Hmm, don't know about that. What I do know is that Nadine's metamorphosis, and love for Ed, was even more impressive than Ed's love for Norma and vice versa. Love is an extremely complicated phenomenon. The Book of Life describes "7 possible ingredients" : http://www.thebookoflife.org/what-is-love-2/.
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Re: Twin Peaks Return: The Profoundly Satisfied Support Group (SPOILERS)

Postby yaxomoxay » Thu Dec 21, 2017 5:47 pm

Kilmoore wrote:
Xavi wrote:Personally I had more problems with Nadine in the "old series" with that nonsense of having enormous physical powers than with the green glove guy. TV series, a feature, a movie, art? Why not all at the same time?

The difference is, BOB was the main villain in the original series, and we've been wondering about how the inevitable confrontation against him will go. Turns out, it was just a pointless side character who beat him with a superglove. So, in the end, the confrontation didn't matter, and BOB didn't matter.


Yes and no.
It wasn’t “a side character” that beat BOB.
It was the combined effort of a supernatural entity called “Fireman”, an enlightened human called Major Briggs, and a good man called Dale Cooper.
Glove guy (definitely not one of my favorite characters) was there for a reason, at the specific time for a reason, and with a specific power for a reason. Glove guy is the product of the fusion of the work of the three individuals named above, all combined moving chess pieces such as Andy, Sheriff Truman, and maybe even Naido.


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Re: Twin Peaks Return: The Profoundly Satisfied Support Group (SPOILERS)

Postby krishnanspace » Thu Dec 21, 2017 7:48 pm

I thought the green gloved kid was supposed to be the representation of cliches in Superhero films.When the world needs help,the hero just pops in and saves everyone.Thats what happens in every Marvel movie
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Re: Twin Peaks Return: The Profoundly Satisfied Support Group (SPOILERS)

Postby laughingpinecone » Thu Dec 21, 2017 7:53 pm

Or, he's there precisely to prevent Cooper from having a much-needed confrontation, so he can avoid facing his issues and can continue making the same mistakes, which he promptly does...
] The gathered are known by their faces of stone.
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Xavi
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Re: Twin Peaks Return: The Profoundly Satisfied Support Group (SPOILERS)

Postby Xavi » Fri Dec 22, 2017 4:09 am

yaxomoxay wrote:
Kilmoore wrote:
Xavi wrote:Personally I had more problems with Nadine in the "old series" with that nonsense of having enormous physical powers than with the green glove guy. TV series, a feature, a movie, art? Why not all at the same time?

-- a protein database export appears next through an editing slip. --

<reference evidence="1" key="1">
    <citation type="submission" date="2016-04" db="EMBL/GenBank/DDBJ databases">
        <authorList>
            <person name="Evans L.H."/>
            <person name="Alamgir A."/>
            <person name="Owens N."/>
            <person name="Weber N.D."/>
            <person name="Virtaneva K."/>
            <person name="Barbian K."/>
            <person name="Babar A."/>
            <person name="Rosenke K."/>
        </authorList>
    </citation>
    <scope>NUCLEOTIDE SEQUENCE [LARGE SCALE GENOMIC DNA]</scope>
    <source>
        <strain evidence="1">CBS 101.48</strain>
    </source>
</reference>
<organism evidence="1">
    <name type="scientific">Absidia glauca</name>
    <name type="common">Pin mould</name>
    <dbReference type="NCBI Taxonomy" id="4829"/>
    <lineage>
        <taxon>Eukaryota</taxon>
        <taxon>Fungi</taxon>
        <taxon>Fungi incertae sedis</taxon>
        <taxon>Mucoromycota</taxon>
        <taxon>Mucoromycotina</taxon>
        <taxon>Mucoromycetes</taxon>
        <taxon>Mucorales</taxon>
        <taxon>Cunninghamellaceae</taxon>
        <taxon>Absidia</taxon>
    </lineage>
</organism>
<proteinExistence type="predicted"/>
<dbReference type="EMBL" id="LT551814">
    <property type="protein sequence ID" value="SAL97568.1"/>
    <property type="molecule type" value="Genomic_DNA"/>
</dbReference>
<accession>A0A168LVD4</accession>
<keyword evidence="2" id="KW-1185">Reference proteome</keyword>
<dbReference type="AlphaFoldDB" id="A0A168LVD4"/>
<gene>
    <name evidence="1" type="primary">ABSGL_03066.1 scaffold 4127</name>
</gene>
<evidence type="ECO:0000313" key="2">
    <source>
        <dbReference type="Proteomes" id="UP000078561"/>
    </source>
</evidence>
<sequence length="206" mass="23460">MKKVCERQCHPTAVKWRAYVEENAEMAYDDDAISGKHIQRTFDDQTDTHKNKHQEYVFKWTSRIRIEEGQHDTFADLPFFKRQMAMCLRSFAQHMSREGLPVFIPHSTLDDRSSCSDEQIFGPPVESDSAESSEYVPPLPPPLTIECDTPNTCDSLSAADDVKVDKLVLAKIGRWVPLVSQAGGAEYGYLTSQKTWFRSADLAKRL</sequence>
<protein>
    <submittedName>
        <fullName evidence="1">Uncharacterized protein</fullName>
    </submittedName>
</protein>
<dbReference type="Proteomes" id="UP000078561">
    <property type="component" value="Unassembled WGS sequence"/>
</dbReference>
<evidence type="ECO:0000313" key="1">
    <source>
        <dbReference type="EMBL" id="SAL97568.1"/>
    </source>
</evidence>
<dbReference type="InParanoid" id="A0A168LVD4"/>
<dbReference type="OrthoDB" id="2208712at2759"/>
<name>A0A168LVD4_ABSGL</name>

The difference is, BOB was the main villain in the original series, and we've been wondering about how the inevitable confrontation against him will go. Turns out, it was just a pointless side character who beat him with a superglove. So, in the end, the confrontation didn't matter, and BOB didn't matter.


Yes and no.
It wasn’t “a side character” that beat BOB.
It was the combined effort of a supernatural entity called “Fireman”, an enlightened human called Major Briggs, and a good man called Dale Cooper.
Glove guy (definitely not one of my favorite characters) was there for a reason, at the specific time for a reason, and with a specific power for a reason. Glove guy is the product of the fusion of the work of the three individuals named above, all combined moving chess pieces such as Andy, Sheriff Truman, and maybe even Naido.


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Certainly, yes. It was the sum being bigger than the parts; a joined effort. Of course my ideas about Dale Cooper died at 2:53, when he "woke up from his coma in the hospital" are absurd, but he (Dale in the "role" of Dougie) saw that fragment of Sunset Blvd on his TV; which is in fact a story that's been told by a dead guy, isn't it. On top of that, as far as I know, there are only two possible ways to face the Giant; firstly by a vortex, and secondly after being dead - Major Briggs' head found its way through non-existence (the mauve world) towards Him. Now, Dale did not enter some vortex during his stay in hospital, did he?
In short, without love life has a tendency to diverge people and focus, whereas death converges them, brings them back to the source (a return indeed) - Dale Cooper becomes whole/one again thanks to all witnesses/believers in the sheriff's station. Meanwhile the Giant silently remained the invisible force that brought them together of course. His golden dust is the miracle of love. That's why Jacoby's shovels work, you better believe it. Just a little side note, Jerry also had one foot in higher realms, for he was always very near to otherworldly occurrences; "You can't fool me, I've been here before."

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Re: Twin Peaks Return: The Profoundly Satisfied Support Group (SPOILERS)

Postby eyeboogers » Fri Dec 22, 2017 5:24 am

krishnanspace wrote:I thought the green gloved kid was supposed to be the representation of cliches in Superhero films.When the world needs help,the hero just pops in and saves everyone.Thats what happens in every Marvel movie


Yes, Mark Frost specifically stated that they are playing with breaking the deus ex machina rule here. It is meant to feel inauthentic, to make audiences feel cheated. Like the battle was won too easily. Like the others in this thread have just pointed out, this easy victory makes Cooper's subsequent hubris-powered folly that much more believable Maybe I can pull off another miracle, this is easy. If the show had ended with episode 17 the green glove scene would have been as disappointing as the "Lost" finale, but everything that happens afterwards really justifies and necessitates the deus ex machina trick.
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Re: Twin Peaks Return: The Profoundly Satisfied Support Group (SPOILERS)

Postby Saturn's child » Fri Dec 22, 2017 7:38 am

laughingpinecone wrote:Or, he's there precisely to prevent Cooper from having a much-needed confrontation, so he can avoid facing his issues and can continue making the same mistakes, which he promptly does...


Bingo; that was my takeaway also.